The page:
An demonstration of Eritrean migrants in South Tel Aviv against violence erupted into rioting on Wednesday, leaving four people injured, one seriously.

The clashes erupted between Eritreans who support the controlling regime in Eritrea and those who oppose it.

Six people were arrested and security forces were sent to the area.

The fights occurred after four days of violent protests in Tel Aviv, during which several people were injured and arrested for smashing windows of cars and nearby stores, as well as rock-throwing against each other. Some Eritreans and their supporters subsequently gathered to call for an end to the violence, and for the overthrow of President Isaias Afwerki. Towards the end of the event, pro-Afwerki Eritreans arrived with rocks and sticks, and a brawl ensued.

During the riot, two additional demonstrations took place—one who supported the forced deportation of some 16,000 Eritreans, and the other against.

Former Minister of the Interior and Education ministries Gideon Sa’ar took to social media to express his outrage over the “absurd spectacle of street battles in Tel Aviv between supporters and opponents of the Eritrean regime,” and advocated returning them “to the homeland they are fighting over … in our streets.”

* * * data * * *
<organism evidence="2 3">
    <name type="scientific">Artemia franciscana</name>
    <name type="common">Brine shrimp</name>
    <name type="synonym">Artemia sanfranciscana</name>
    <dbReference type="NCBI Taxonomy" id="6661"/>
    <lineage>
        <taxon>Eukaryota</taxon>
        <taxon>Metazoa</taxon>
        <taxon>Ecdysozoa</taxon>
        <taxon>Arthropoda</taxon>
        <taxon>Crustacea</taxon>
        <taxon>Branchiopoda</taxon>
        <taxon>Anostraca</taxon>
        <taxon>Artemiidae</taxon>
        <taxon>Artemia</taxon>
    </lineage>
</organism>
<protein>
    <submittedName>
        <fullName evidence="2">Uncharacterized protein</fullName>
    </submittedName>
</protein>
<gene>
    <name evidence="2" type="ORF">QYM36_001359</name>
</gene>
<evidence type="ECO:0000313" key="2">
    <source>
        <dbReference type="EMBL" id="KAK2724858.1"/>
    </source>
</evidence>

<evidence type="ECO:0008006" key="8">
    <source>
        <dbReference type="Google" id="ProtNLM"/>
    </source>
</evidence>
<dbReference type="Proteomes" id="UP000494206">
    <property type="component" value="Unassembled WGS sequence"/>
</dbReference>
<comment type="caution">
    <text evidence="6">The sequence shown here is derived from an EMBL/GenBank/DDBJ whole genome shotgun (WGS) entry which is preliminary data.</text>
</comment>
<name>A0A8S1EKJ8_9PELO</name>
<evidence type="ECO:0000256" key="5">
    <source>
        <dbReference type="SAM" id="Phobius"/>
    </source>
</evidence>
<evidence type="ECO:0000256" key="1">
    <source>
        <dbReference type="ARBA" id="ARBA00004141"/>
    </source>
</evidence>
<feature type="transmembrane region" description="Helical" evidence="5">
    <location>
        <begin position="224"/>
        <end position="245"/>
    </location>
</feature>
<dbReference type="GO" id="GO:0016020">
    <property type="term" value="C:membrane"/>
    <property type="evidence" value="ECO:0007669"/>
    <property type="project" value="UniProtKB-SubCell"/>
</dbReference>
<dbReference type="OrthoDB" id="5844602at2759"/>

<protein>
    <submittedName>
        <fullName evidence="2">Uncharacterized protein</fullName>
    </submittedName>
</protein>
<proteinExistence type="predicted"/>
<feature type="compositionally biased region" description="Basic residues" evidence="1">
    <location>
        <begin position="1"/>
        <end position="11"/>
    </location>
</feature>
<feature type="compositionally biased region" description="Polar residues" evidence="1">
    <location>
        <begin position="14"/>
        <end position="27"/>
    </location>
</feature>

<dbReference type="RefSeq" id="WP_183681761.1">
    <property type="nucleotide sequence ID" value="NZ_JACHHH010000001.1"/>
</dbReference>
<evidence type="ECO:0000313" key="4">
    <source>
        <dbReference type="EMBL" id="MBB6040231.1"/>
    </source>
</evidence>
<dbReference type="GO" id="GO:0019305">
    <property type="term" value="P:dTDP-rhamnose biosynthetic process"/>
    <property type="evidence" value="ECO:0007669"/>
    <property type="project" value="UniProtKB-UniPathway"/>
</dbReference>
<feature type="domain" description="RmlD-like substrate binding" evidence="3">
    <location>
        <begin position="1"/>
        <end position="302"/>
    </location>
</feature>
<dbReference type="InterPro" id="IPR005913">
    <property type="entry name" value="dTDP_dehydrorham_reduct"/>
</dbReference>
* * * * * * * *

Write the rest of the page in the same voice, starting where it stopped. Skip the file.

At a rally in support of the Eritreans in Israel, Shula Keshet, leader of the Residents of South Tel Aviv Against Deportation group, called on the police to stop the violence and to protect Israelis who oppose the deportation from “verbal abuse” by those who hope for deportation.

Ynet news reported that Eritrean Tomas Younes told the crowd that violent Eritreans in Tel Aviv’s streets “are people who the Eritrean embassy is sending to cause problems inside and around the community … so that the State of Israel will think we bring violence with us.” He said he left Eritrea to get away from violence, noting that he is “very sad that violence is entering south Tel Aviv.”

Eritreans noted that while some of them arrived to make new lives in Israel, others came just to find more lucrative work opportunities and had no intention of building their lives in the Jewish state. The asylum-seekers argued that the illegal workers are the source of threats and violence—and should be deported.